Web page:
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Nicolas Lancret, The Four Times of Day: Evening

Key facts
Full title The Four Times of Day: Evening
Artist Nicolas Lancret
Artist dates 1690 - 1743
Series The Four Times of Day
Date made 1739-41
Medium and support Oil on copper
Dimensions 28.8 × 36.8 cm
Acquisition credit Bequeathed by Sir Bernard Eckstein, 1948
Inventory number NG5870
Location Not on display
Collection Main Collection
The Four Times of Day: Evening
Nicolas Lancret

This is the final scene in Lancret’s series of paintings The Four Times of Day. By the silvery light of a spring or summer moon a group of women are bathing together in a woodland pond. One of the women standing in the pond is about to splash another who is lying on the ground, apparently testing the water with her foot. The other lady in the water covers her breast with her chemise and looks to her right as though she has heard a noise among the trees. One lady rubs her foot, apparently about to descend from the flat-bottomed boat, while another wrings out water from the hem of her shift.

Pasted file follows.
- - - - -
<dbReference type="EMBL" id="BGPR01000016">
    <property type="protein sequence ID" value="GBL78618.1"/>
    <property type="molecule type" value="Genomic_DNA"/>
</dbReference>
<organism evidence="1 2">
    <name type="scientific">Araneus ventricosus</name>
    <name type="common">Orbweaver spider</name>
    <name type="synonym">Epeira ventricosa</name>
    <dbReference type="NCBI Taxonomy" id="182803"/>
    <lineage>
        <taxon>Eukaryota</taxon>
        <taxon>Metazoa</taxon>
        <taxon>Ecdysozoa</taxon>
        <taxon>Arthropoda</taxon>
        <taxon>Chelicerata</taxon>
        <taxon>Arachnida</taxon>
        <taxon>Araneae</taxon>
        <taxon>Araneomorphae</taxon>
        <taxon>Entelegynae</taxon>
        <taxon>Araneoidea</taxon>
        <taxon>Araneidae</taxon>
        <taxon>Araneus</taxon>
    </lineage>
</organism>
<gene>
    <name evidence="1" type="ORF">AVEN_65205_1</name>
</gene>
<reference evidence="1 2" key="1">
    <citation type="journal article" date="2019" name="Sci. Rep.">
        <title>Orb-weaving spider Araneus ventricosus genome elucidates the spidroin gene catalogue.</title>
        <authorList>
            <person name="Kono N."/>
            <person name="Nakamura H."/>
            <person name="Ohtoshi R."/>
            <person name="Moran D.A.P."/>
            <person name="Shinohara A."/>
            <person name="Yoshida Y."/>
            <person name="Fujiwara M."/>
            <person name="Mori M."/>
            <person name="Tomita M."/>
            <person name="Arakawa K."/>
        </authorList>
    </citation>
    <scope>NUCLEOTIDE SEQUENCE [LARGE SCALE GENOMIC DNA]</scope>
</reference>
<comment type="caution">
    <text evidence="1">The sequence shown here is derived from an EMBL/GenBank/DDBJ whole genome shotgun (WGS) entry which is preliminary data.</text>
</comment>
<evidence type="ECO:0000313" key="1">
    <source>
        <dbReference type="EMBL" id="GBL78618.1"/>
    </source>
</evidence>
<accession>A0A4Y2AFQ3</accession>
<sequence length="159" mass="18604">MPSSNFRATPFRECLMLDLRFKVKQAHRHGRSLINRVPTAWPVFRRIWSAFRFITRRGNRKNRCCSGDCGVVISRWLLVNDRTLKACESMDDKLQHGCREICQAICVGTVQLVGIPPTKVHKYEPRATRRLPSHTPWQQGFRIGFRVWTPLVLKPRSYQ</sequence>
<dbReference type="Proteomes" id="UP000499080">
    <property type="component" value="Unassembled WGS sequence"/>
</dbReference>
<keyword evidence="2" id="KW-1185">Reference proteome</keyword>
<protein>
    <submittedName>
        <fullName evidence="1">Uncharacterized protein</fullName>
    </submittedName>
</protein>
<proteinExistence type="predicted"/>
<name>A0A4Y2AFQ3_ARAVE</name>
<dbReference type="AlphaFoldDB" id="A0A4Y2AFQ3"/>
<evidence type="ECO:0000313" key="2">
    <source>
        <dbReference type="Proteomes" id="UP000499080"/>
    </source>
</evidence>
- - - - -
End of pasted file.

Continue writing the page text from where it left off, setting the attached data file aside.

Evening is in poor condition. Nicolas de Larmessin III’s print after the painting, presented to the Académie royale de peinture et de sculpture in 1741, suggests that it was once much more animated and finely detailed.

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The Four Times of Day


We do not know whether someone commissioned The Four Times of Day: Morning, Midday, Afternoon and Evening or whether Lancret produced them speculatively in the hope of making money from the engravings, since series of prints were popular with the public. Painting series of pictures was something of a speciality for Lancret – he had already produced The Four Seasons in about 1719, The Four Elements by August 1732, and The Four Ages of Man (also in the National Gallery’s collection) by July 1735. The Four Times of Day was complete by February 1741, when the engraver Nicolas de Larmessin III presented proofs of his engravings of them to the Académie Royale de Peinture et de Sculpture in Paris.

This series was painted on copper, which allowed for the fine and detailed brushwork we see here in the hands and faces of the principal figures, where Lancret made numerous small adjustments to produce particular expressions and gestures.